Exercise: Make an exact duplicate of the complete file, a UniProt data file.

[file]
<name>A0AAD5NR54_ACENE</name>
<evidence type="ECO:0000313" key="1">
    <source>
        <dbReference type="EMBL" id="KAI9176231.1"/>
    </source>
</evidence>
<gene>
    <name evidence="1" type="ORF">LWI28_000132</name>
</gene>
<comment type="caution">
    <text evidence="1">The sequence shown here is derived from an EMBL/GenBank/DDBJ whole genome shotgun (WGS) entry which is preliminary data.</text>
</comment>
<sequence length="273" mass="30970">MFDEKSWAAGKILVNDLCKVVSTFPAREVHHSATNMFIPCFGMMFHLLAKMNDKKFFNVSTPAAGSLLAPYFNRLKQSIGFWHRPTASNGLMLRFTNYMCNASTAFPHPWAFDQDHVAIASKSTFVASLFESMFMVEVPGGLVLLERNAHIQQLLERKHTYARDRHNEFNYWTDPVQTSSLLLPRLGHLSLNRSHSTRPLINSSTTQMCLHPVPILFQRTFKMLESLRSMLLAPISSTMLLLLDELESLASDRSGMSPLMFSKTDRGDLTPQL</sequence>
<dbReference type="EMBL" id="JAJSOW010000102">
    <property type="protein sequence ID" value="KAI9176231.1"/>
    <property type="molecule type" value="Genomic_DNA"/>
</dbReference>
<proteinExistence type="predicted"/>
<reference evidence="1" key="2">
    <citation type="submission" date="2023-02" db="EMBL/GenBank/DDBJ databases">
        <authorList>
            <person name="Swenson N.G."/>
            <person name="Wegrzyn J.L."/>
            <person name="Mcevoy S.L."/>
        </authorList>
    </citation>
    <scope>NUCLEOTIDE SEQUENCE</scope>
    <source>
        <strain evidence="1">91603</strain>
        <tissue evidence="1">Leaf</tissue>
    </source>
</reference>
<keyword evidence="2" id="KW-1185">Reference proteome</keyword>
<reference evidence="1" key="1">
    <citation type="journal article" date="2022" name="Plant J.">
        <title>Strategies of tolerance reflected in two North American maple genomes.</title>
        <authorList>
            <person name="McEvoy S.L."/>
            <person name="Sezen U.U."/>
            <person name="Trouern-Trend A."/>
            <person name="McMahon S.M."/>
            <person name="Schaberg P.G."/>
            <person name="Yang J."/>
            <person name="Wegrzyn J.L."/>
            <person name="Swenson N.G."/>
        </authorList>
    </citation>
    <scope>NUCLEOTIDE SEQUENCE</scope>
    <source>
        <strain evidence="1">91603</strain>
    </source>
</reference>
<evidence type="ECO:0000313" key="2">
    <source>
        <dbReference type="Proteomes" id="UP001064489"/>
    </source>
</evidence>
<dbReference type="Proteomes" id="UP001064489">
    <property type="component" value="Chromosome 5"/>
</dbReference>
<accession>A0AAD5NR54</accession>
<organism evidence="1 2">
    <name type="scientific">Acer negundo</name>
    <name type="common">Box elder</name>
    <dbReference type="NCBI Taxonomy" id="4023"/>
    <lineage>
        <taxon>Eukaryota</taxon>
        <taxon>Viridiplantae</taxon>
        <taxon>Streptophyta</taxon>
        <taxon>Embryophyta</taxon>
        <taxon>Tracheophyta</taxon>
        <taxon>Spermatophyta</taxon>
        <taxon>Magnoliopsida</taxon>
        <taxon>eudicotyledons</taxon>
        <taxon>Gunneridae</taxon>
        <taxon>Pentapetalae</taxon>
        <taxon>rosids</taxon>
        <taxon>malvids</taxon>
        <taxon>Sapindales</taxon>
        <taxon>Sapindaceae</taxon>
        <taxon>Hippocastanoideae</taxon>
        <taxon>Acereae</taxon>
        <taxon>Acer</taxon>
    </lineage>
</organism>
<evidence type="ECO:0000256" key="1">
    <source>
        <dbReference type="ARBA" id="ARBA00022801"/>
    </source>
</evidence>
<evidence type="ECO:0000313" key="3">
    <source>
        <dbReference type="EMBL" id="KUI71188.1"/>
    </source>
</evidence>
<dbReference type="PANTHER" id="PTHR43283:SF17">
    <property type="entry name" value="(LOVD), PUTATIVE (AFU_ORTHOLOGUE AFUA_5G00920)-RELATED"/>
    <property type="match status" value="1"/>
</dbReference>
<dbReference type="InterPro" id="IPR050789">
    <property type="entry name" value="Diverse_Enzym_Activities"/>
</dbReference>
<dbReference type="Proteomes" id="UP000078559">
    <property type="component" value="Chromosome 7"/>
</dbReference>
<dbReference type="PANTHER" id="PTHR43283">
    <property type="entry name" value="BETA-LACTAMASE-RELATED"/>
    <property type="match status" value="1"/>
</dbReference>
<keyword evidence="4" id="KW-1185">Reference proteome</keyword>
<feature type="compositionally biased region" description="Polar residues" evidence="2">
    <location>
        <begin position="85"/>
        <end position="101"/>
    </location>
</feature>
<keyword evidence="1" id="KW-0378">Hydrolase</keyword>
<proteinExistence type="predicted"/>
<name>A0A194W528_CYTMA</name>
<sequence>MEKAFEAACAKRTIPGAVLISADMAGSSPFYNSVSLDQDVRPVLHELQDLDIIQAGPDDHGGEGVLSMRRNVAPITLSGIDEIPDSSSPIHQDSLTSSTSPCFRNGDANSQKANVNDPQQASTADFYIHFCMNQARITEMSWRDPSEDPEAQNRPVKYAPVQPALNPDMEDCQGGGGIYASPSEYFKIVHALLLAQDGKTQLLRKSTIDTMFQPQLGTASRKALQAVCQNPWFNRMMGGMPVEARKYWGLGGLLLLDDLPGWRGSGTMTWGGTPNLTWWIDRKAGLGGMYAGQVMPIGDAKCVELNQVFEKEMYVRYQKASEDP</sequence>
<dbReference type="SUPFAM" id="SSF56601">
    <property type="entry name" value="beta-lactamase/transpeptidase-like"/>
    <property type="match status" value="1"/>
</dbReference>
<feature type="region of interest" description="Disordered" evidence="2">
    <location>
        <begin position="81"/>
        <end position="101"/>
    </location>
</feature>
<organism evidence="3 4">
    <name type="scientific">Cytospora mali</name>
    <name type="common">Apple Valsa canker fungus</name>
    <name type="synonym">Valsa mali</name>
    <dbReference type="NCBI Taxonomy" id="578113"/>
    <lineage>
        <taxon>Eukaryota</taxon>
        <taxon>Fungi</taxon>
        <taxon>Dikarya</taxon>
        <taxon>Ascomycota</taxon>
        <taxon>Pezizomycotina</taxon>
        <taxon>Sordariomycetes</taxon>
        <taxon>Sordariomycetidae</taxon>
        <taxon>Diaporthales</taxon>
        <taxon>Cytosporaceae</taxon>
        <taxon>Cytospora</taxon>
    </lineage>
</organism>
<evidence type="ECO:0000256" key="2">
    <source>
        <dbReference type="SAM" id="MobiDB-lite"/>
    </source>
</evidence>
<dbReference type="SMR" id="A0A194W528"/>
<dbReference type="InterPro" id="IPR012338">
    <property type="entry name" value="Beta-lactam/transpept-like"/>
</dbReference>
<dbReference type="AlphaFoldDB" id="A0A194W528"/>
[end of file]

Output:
<name>A0AAD5NR54_ACENE</name>
<evidence type="ECO:0000313" key="1">
    <source>
        <dbReference type="EMBL" id="KAI9176231.1"/>
    </source>
</evidence>
<gene>
    <name evidence="1" type="ORF">LWI28_000132</name>
</gene>
<comment type="caution">
    <text evidence="1">The sequence shown here is derived from an EMBL/GenBank/DDBJ whole genome shotgun (WGS) entry which is preliminary data.</text>
</comment>
<sequence length="273" mass="30970">MFDEKSWAAGKILVNDLCKVVSTFPAREVHHSATNMFIPCFGMMFHLLAKMNDKKFFNVSTPAAGSLLAPYFNRLKQSIGFWHRPTASNGLMLRFTNYMCNASTAFPHPWAFDQDHVAIASKSTFVASLFESMFMVEVPGGLVLLERNAHIQQLLERKHTYARDRHNEFNYWTDPVQTSSLLLPRLGHLSLNRSHSTRPLINSSTTQMCLHPVPILFQRTFKMLESLRSMLLAPISSTMLLLLDELESLASDRSGMSPLMFSKTDRGDLTPQL</sequence>
<dbReference type="EMBL" id="JAJSOW010000102">
    <property type="protein sequence ID" value="KAI9176231.1"/>
    <property type="molecule type" value="Genomic_DNA"/>
</dbReference>
<proteinExistence type="predicted"/>
<reference evidence="1" key="2">
    <citation type="submission" date="2023-02" db="EMBL/GenBank/DDBJ databases">
        <authorList>
            <person name="Swenson N.G."/>
            <person name="Wegrzyn J.L."/>
            <person name="Mcevoy S.L."/>
        </authorList>
    </citation>
    <scope>NUCLEOTIDE SEQUENCE</scope>
    <source>
        <strain evidence="1">91603</strain>
        <tissue evidence="1">Leaf</tissue>
    </source>
</reference>
<keyword evidence="2" id="KW-1185">Reference proteome</keyword>
<reference evidence="1" key="1">
    <citation type="journal article" date="2022" name="Plant J.">
        <title>Strategies of tolerance reflected in two North American maple genomes.</title>
        <authorList>
            <person name="McEvoy S.L."/>
            <person name="Sezen U.U."/>
            <person name="Trouern-Trend A."/>
            <person name="McMahon S.M."/>
            <person name="Schaberg P.G."/>
            <person name="Yang J."/>
            <person name="Wegrzyn J.L."/>
            <person name="Swenson N.G."/>
        </authorList>
    </citation>
    <scope>NUCLEOTIDE SEQUENCE</scope>
    <source>
        <strain evidence="1">91603</strain>
    </source>
</reference>
<evidence type="ECO:0000313" key="2">
    <source>
        <dbReference type="Proteomes" id="UP001064489"/>
    </source>
</evidence>
<dbReference type="Proteomes" id="UP001064489">
    <property type="component" value="Chromosome 5"/>
</dbReference>
<accession>A0AAD5NR54</accession>
<organism evidence="1 2">
    <name type="scientific">Acer negundo</name>
    <name type="common">Box elder</name>
    <dbReference type="NCBI Taxonomy" id="4023"/>
    <lineage>
        <taxon>Eukaryota</taxon>
        <taxon>Viridiplantae</taxon>
        <taxon>Streptophyta</taxon>
        <taxon>Embryophyta</taxon>
        <taxon>Tracheophyta</taxon>
        <taxon>Spermatophyta</taxon>
        <taxon>Magnoliopsida</taxon>
        <taxon>eudicotyledons</taxon>
        <taxon>Gunneridae</taxon>
        <taxon>Pentapetalae</taxon>
        <taxon>rosids</taxon>
        <taxon>malvids</taxon>
        <taxon>Sapindales</taxon>
        <taxon>Sapindaceae</taxon>
        <taxon>Hippocastanoideae</taxon>
        <taxon>Acereae</taxon>
        <taxon>Acer</taxon>
    </lineage>
</organism>
<evidence type="ECO:0000256" key="1">
    <source>
        <dbReference type="ARBA" id="ARBA00022801"/>
    </source>
</evidence>
<evidence type="ECO:0000313" key="3">
    <source>
        <dbReference type="EMBL" id="KUI71188.1"/>
    </source>
</evidence>
<dbReference type="PANTHER" id="PTHR43283:SF17">
    <property type="entry name" value="(LOVD), PUTATIVE (AFU_ORTHOLOGUE AFUA_5G00920)-RELATED"/>
    <property type="match status" value="1"/>
</dbReference>
<dbReference type="InterPro" id="IPR050789">
    <property type="entry name" value="Diverse_Enzym_Activities"/>
</dbReference>
<dbReference type="Proteomes" id="UP000078559">
    <property type="component" value="Chromosome 7"/>
</dbReference>
<dbReference type="PANTHER" id="PTHR43283">
    <property type="entry name" value="BETA-LACTAMASE-RELATED"/>
    <property type="match status" value="1"/>
</dbReference>
<keyword evidence="4" id="KW-1185">Reference proteome</keyword>
<feature type="compositionally biased region" description="Polar residues" evidence="2">
    <location>
        <begin position="85"/>
        <end position="101"/>
    </location>
</feature>
<keyword evidence="1" id="KW-0378">Hydrolase</keyword>
<proteinExistence type="predicted"/>
<name>A0A194W528_CYTMA</name>
<sequence>MEKAFEAACAKRTIPGAVLISADMAGSSPFYNSVSLDQDVRPVLHELQDLDIIQAGPDDHGGEGVLSMRRNVAPITLSGIDEIPDSSSPIHQDSLTSSTSPCFRNGDANSQKANVNDPQQASTADFYIHFCMNQARITEMSWRDPSEDPEAQNRPVKYAPVQPALNPDMEDCQGGGGIYASPSEYFKIVHALLLAQDGKTQLLRKSTIDTMFQPQLGTASRKALQAVCQNPWFNRMMGGMPVEARKYWGLGGLLLLDDLPGWRGSGTMTWGGTPNLTWWIDRKAGLGGMYAGQVMPIGDAKCVELNQVFEKEMYVRYQKASEDP</sequence>
<dbReference type="SUPFAM" id="SSF56601">
    <property type="entry name" value="beta-lactamase/transpeptidase-like"/>
    <property type="match status" value="1"/>
</dbReference>
<feature type="region of interest" description="Disordered" evidence="2">
    <location>
        <begin position="81"/>
        <end position="101"/>
    </location>
</feature>
<organism evidence="3 4">
    <name type="scientific">Cytospora mali</name>
    <name type="common">Apple Valsa canker fungus</name>
    <name type="synonym">Valsa mali</name>
    <dbReference type="NCBI Taxonomy" id="578113"/>
    <lineage>
        <taxon>Eukaryota</taxon>
        <taxon>Fungi</taxon>
        <taxon>Dikarya</taxon>
        <taxon>Ascomycota</taxon>
        <taxon>Pezizomycotina</taxon>
        <taxon>Sordariomycetes</taxon>
        <taxon>Sordariomycetidae</taxon>
        <taxon>Diaporthales</taxon>
        <taxon>Cytosporaceae</taxon>
        <taxon>Cytospora</taxon>
    </lineage>
</organism>
<evidence type="ECO:0000256" key="2">
    <source>
        <dbReference type="SAM" id="MobiDB-lite"/>
    </source>
</evidence>
<dbReference type="SMR" id="A0A194W528"/>
<dbReference type="InterPro" id="IPR012338">
    <property type="entry name" value="Beta-lactam/transpept-like"/>
</dbReference>
<dbReference type="AlphaFoldDB" id="A0A194W528"/>